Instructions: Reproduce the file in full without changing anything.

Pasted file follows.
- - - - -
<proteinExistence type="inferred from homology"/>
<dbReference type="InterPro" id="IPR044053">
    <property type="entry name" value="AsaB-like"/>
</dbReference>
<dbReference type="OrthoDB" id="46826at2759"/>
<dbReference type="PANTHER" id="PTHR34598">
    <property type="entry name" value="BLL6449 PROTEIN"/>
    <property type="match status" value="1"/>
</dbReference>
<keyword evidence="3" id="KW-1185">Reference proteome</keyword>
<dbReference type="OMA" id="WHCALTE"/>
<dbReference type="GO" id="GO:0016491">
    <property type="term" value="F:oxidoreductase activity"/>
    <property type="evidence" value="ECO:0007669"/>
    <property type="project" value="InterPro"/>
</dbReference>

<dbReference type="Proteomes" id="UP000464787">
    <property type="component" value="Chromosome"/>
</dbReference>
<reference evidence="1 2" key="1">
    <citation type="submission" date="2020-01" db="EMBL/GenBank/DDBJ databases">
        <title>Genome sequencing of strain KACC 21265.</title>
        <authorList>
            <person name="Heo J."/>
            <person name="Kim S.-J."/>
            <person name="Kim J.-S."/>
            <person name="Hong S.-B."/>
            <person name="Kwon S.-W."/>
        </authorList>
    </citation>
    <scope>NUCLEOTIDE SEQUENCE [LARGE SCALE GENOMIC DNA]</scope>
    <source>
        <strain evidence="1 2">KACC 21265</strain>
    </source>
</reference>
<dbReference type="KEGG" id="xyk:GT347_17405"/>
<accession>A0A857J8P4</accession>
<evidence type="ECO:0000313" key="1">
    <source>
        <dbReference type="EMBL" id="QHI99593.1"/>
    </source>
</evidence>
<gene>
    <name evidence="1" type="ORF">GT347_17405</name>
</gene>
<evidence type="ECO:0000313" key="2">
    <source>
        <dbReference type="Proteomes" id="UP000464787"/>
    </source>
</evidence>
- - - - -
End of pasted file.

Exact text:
<proteinExistence type="inferred from homology"/>
<dbReference type="InterPro" id="IPR044053">
    <property type="entry name" value="AsaB-like"/>
</dbReference>
<dbReference type="OrthoDB" id="46826at2759"/>
<dbReference type="PANTHER" id="PTHR34598">
    <property type="entry name" value="BLL6449 PROTEIN"/>
    <property type="match status" value="1"/>
</dbReference>
<keyword evidence="3" id="KW-1185">Reference proteome</keyword>
<dbReference type="OMA" id="WHCALTE"/>
<dbReference type="GO" id="GO:0016491">
    <property type="term" value="F:oxidoreductase activity"/>
    <property type="evidence" value="ECO:0007669"/>
    <property type="project" value="InterPro"/>
</dbReference>

<dbReference type="Proteomes" id="UP000464787">
    <property type="component" value="Chromosome"/>
</dbReference>
<reference evidence="1 2" key="1">
    <citation type="submission" date="2020-01" db="EMBL/GenBank/DDBJ databases">
        <title>Genome sequencing of strain KACC 21265.</title>
        <authorList>
            <person name="Heo J."/>
            <person name="Kim S.-J."/>
            <person name="Kim J.-S."/>
            <person name="Hong S.-B."/>
            <person name="Kwon S.-W."/>
        </authorList>
    </citation>
    <scope>NUCLEOTIDE SEQUENCE [LARGE SCALE GENOMIC DNA]</scope>
    <source>
        <strain evidence="1 2">KACC 21265</strain>
    </source>
</reference>
<dbReference type="KEGG" id="xyk:GT347_17405"/>
<accession>A0A857J8P4</accession>
<evidence type="ECO:0000313" key="1">
    <source>
        <dbReference type="EMBL" id="QHI99593.1"/>
    </source>
</evidence>
<gene>
    <name evidence="1" type="ORF">GT347_17405</name>
</gene>
<evidence type="ECO:0000313" key="2">
    <source>
        <dbReference type="Proteomes" id="UP000464787"/>
    </source>
</evidence>